Background: The authors attempted to determine the utility of percutaneous core needle biopsy (PCNB) compared with fine-needle aspiration (FNA) in the diagnosis of peripheral lung carcinoma.
Methods: A retrospective review was undertaken of 156 computed tomography (CT)-guided PCNBs and FNAs of malignant lung lesions between 1988-1996. Both CT-guided FNA and PCNB biopsies were performed sequentially at the same visit for each subject.
Results: The authors reviewed 156 malignant lesions whose specific diagnosis was obtained by FNA in 133 cases (85.3%) and by PCNB in 121 cases (77.6%) (P < 0.05). PCNB confirmed the FNA diagnosis in 90 patients (57.7%), provided additional information in 17 patients (10.9%), and was less informative than FNA in 35 patients (22.4%), mostly those with nonsmall cell carcinoma. The PCNB was marginally superior to FNA only in cases of metastatic carcinoma. The only significant complication encountered was a 24% rate of pneumothorax, which is comparable to the reported rate for FNA alone-induced complications.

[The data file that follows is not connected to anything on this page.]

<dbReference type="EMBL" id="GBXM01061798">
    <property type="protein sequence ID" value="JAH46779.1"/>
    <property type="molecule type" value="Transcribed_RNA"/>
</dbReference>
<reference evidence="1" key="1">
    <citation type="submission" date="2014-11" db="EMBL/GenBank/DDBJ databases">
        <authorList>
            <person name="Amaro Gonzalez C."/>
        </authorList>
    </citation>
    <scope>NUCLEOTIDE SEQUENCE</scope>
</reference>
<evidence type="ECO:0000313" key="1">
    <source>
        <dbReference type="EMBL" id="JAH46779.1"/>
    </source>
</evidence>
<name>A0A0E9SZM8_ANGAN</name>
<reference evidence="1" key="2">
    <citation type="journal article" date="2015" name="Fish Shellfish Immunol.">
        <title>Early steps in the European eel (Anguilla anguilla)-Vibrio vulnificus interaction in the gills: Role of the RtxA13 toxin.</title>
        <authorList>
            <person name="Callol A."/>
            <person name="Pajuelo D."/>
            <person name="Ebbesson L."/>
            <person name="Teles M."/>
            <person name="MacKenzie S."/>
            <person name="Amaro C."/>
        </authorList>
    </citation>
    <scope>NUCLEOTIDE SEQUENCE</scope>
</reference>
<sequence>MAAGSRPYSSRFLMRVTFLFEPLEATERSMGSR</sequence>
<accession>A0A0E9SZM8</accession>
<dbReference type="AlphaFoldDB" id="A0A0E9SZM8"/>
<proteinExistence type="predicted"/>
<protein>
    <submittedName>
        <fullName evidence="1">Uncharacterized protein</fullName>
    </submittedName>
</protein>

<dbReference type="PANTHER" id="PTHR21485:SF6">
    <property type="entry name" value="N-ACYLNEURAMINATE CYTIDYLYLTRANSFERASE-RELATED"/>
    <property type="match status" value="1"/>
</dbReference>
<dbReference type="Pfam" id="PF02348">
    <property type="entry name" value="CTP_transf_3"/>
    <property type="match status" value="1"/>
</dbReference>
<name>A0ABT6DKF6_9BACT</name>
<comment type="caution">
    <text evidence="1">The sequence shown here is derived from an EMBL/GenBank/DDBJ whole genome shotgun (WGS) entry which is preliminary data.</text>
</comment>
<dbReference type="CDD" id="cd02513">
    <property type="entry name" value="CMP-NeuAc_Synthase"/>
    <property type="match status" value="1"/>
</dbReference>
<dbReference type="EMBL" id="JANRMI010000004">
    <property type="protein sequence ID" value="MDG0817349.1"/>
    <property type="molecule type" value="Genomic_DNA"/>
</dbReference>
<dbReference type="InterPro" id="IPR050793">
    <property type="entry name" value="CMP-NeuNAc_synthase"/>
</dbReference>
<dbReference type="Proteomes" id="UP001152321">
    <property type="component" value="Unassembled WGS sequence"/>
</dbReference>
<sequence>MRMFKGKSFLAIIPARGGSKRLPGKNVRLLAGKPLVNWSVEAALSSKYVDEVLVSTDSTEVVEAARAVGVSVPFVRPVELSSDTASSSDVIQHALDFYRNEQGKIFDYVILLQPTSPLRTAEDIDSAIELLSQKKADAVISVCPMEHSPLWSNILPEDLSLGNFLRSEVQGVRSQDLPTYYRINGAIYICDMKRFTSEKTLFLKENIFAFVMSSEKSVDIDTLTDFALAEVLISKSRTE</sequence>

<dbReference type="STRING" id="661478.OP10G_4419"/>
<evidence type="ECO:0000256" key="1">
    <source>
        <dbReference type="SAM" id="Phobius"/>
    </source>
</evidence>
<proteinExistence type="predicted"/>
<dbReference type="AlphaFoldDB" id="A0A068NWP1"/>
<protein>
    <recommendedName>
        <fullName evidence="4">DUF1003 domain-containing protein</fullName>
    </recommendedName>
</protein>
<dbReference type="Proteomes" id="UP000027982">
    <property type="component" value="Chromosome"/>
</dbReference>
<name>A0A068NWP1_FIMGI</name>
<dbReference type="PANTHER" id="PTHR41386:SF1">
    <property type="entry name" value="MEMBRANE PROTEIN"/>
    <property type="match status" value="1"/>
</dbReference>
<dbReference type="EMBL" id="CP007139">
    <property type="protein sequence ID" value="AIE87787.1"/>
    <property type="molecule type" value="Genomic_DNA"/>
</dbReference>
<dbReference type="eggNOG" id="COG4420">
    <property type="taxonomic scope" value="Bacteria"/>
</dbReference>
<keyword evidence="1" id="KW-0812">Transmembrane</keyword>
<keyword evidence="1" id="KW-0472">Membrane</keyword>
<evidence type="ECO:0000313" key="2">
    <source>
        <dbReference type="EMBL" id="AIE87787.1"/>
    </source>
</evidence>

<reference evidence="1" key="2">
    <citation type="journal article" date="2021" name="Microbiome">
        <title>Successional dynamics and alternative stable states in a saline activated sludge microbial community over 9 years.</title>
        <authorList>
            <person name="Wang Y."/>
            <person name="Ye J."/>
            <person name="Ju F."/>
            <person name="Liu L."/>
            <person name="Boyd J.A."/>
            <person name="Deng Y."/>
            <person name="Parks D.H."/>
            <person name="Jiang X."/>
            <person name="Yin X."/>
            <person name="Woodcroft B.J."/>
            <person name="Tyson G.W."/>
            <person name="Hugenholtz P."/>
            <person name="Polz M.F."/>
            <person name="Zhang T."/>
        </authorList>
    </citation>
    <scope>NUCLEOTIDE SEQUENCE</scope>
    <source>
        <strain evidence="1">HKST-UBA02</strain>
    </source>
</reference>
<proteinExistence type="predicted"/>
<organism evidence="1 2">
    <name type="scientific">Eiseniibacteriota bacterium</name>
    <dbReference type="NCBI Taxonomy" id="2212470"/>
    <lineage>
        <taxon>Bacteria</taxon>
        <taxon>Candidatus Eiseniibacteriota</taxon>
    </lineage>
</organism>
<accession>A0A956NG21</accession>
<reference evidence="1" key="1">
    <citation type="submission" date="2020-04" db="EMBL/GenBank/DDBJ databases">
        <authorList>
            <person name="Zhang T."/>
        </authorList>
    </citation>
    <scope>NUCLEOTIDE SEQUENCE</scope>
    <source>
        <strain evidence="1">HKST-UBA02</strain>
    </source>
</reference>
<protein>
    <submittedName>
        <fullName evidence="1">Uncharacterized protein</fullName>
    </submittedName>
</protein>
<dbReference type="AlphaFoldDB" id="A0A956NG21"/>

Conclusions: PCNB offers no substantial advantage over FNA in the evaluation of peripheral malignant lung lesions. Therefore, the authors recommend the use of FNA biopsy as the initial diagnostic procedure in all cases of suspected malignancy. The use of the PCNB technique is recommended when the diagnosis of malignancy by FNA is uncertain, or when a more detailed characterization of the lesion is required.